What works for successful learning processes?

Published on 6 September 2021

Paul Knipe

Director of Consultancy, Impact and Influence

The UK Aid sector has faced unprecedented challenges over the last 18 months due to the global Covid-19 pandemic, reduction in funding, and shake up of the politics and policy driving development.

Constant throughout all the debates and changes has been the importance of quality evidence and learning to enhance development impact. But how can this take place in an organisation such as the UK Government Foreign, Commonwealth and Development Office (FCDO)? Put simply, what works?

This is the fifth blog in a series that examines how an organisation like the FCDO can successfully use evidence and learning to increase development impact, drawing on the experience of the IDS-led Knowledge, Evidence and Learning for Development programme (K4D).

Other blogs in this series:

Ten steps towards rewarding learning experiences

K4D runs facilitated learning processes that can take place over weeks or months. We are learning how to work effectively with FCDO and believe that our learning is relevant to other organisations across the development sector. Here are ten steps that can lead to successful, rewarding learning experiences:

  1. Agree the broad learning need and leadership

A facilitated, long-term learning process – or a ‘learning journey’ as we call them – is a good way to raise awareness and understanding of complex, emerging development challenges, and how best to respond to them. The need may arise to support new strategic priorities, interdisciplinary challenges at regional level, or in response to recommendations arising from discussion and evidence. This process can be quite an undertaking, lasting 6-12 months or more. When the broad need has been agreed, a day-to-day lead from the organisation with senior level backing is crucial to champion and drive the journey forward. A weekly or fortnightly meeting among the core team guiding the process, ensures effective leadership and delivery.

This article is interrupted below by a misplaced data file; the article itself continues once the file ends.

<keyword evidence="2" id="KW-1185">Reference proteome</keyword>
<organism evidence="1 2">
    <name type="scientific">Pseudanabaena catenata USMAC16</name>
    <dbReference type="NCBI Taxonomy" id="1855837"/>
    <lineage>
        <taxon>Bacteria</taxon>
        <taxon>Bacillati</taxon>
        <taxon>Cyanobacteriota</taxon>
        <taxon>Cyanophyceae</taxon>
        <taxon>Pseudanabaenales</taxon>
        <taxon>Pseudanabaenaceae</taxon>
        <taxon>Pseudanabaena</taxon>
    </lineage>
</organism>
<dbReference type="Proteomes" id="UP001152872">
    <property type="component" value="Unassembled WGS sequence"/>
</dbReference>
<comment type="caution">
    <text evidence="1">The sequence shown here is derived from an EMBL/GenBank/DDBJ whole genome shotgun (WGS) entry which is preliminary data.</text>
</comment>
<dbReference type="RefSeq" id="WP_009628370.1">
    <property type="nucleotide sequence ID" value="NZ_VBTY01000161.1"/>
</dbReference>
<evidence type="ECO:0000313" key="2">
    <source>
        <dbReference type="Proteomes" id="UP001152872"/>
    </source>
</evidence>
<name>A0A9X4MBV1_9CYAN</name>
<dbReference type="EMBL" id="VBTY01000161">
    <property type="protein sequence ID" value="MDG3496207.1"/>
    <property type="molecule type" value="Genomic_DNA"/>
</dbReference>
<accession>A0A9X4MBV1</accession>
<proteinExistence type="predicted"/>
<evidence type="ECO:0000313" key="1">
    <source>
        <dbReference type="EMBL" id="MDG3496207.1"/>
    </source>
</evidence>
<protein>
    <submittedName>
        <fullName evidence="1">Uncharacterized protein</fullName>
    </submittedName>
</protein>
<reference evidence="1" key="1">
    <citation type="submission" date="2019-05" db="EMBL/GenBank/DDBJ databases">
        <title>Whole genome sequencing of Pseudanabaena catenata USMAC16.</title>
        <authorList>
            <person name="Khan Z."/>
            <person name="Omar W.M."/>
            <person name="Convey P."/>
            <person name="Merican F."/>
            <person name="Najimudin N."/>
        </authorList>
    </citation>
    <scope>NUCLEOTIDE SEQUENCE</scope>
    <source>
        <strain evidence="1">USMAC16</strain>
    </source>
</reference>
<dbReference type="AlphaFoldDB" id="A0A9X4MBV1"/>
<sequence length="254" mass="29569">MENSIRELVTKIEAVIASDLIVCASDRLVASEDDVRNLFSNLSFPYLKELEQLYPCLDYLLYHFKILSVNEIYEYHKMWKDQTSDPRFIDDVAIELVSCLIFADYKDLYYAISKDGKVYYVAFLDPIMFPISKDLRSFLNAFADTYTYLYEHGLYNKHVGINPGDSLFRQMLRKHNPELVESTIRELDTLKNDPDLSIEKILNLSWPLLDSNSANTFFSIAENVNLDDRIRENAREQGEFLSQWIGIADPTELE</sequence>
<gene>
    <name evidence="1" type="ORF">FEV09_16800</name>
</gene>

1. Take time to design the detail together

A range of perspectives should feed into the learning design given the complex, emerging and interdisciplinary topics explored. This process is itself a learning activity that can take time, sometimes months, to define the learning outcomes and approach. A theory of change (ToC) can frame and guide the learning approach: what are the objectives? Who are the key audiences? What are the impact pathways and assumptions? For example, the Inclusion in Crises Learning Journey held two workshops to define its ToC, supported by a report from the K4D Helpdesk to give a synthesis of evidence on the topic.

  1. Clarify participation levels and roles

Defining audiences and their levels of engagement aids the design and pitch of activities. The Prosperity Fund Covid-19 Learning and Evidence Initiative had three levels of participation:

  • Primary: Participation in learning design, involvement all activities, with learning/strategy work in between sessions, perhaps a few days per month over a set time period
  • Secondary:Participation in a series of activities, with individual learning encouraged in between, perhaps a day per month
  • Tertiary: Occasional participation in a seminar and engagement with learning resources, perhaps a few hours per month.
  1. Build an impartial evidence base 

Provide an impartial synthesis (such as our Helpdesk reports) of evidence from a range of sources on the subject, often illustrated with examples, which can be a valuable way to enhance learning and application. These can provide the initial evidence base at the start of the learning journey, or be commissioned to address evidence gaps as the process unfolds.

  1. Factor plenty of space to engage

Space to discuss, reflect and engage is crucial. By chiseling out space in busy schedules, staff have the time to focus, learn and explore complex development challenges, such as how to scale up social norm change, the longer-term implications of changing food systems, or drivers of political violence and implications for security and justice programming.

  1. Bring together different perspectives